Government: War Powers Limitations
This Government: War Powers Limitations lesson plan also includes:
Students examine historic examples of authority during wartime. They interpret the Fifth Amendment. They debate the merits of the Patriot Act.
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While this lesson includes several nice worksheets to identify and discuss the various limits on government (i.e. a constitution, the rule of law, separation of powers, consent of the governed, etc.), its main value lies in a case study...
6th - 12th Social Studies & History CCSS: Designed
War Powers Act and the Constitution
The strength of this plan, which focuses on the War Powers Act, is in the included supplementary materials. Class members read several provided documents, take notes, and discuss their opinions and then deliberate within small groups or...
9th - 12th English Language Arts CCSS: Designed
Reemergence of the “Vanishing Americans” ‐ Native Americans and World War II
Discover the many contributions and sacrifices of Native Americans during World War II. After gaining background information through a detailed PowerPoint presentation and guided notes, your young historians will participate in a jigsaw...
10th - 12th Social Studies & History CCSS: Adaptable
Powers of Congress: The Scope of Congressional Powers
Use this as a quiz or to guide reading. There are five true/false and five multiple choice questions for the class to answer. Topics covered relate to the type of power Congress has and the constructionists movement.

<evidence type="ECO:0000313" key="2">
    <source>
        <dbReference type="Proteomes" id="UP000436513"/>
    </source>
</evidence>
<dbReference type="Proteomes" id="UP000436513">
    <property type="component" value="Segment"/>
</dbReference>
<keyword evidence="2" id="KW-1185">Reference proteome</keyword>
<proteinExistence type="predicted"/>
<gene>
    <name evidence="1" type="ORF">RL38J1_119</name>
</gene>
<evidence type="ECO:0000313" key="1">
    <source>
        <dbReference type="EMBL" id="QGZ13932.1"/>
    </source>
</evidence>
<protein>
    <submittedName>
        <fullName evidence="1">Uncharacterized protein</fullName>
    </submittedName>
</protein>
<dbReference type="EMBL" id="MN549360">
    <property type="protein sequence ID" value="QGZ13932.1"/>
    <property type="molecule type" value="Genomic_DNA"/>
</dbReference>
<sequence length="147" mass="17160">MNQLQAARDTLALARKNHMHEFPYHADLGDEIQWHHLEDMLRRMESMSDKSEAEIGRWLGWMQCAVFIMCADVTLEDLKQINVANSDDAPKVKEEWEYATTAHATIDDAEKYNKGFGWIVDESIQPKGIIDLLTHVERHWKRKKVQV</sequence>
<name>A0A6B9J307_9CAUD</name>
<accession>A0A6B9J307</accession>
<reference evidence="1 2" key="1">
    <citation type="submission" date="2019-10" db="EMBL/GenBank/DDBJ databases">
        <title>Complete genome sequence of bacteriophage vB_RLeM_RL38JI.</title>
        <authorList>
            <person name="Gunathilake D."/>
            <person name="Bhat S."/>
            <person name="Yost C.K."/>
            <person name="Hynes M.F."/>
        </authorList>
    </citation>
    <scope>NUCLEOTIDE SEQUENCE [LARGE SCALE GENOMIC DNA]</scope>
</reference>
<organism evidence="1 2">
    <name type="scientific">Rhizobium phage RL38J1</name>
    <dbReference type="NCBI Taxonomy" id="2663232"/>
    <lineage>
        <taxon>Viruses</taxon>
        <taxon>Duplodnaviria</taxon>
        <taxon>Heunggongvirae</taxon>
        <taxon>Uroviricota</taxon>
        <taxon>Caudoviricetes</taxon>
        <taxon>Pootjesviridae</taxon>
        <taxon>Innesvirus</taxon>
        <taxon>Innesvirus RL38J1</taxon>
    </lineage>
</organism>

11th - 12th Social Studies & History
Working with Primary Sources: The Spanish-American War
Examine the introduction to Our Islands in Their People, written by Major-General Joseph Wheeler. The excerpt, which is about two-and-a-half pages long, is included here along with six questions about the text. Pupils can learn about the...
9th - 12th Social Studies & History CCSS: Adaptable
Civil Liberties and War Powers: Korematsu v. United States
Eleventh graders compare and contrast Supreme Court decisions dealing with the application of civil rights during times of war, with emphasis on discrimination and detention. Working in groups, 11th graders review cases and analyze how...
11th Social Studies & History
Why Do Governments Exist? Locke, Hobbes, Montesquieu, and Rousseau
Here is a great secondary source reading that includes the primary ideas and philosophies of the famed Enlightenment philosophers: Thomas Hobbes, John Locke, Charles Montesquieu, and Jean-Jacques Rousseau. In additional to discussing...
7th - 12th Social Studies & History CCSS: Adaptable
Constitutional Principles: Separation of Powers
Why is separation of powers within a government important for protecting freedom? How does the United States Constitution organize the nation's governing bodies in order to ensure powers are limited and balanced? This video illustrates...
6 mins 9th - 12th Social Studies & History CCSS: Adaptable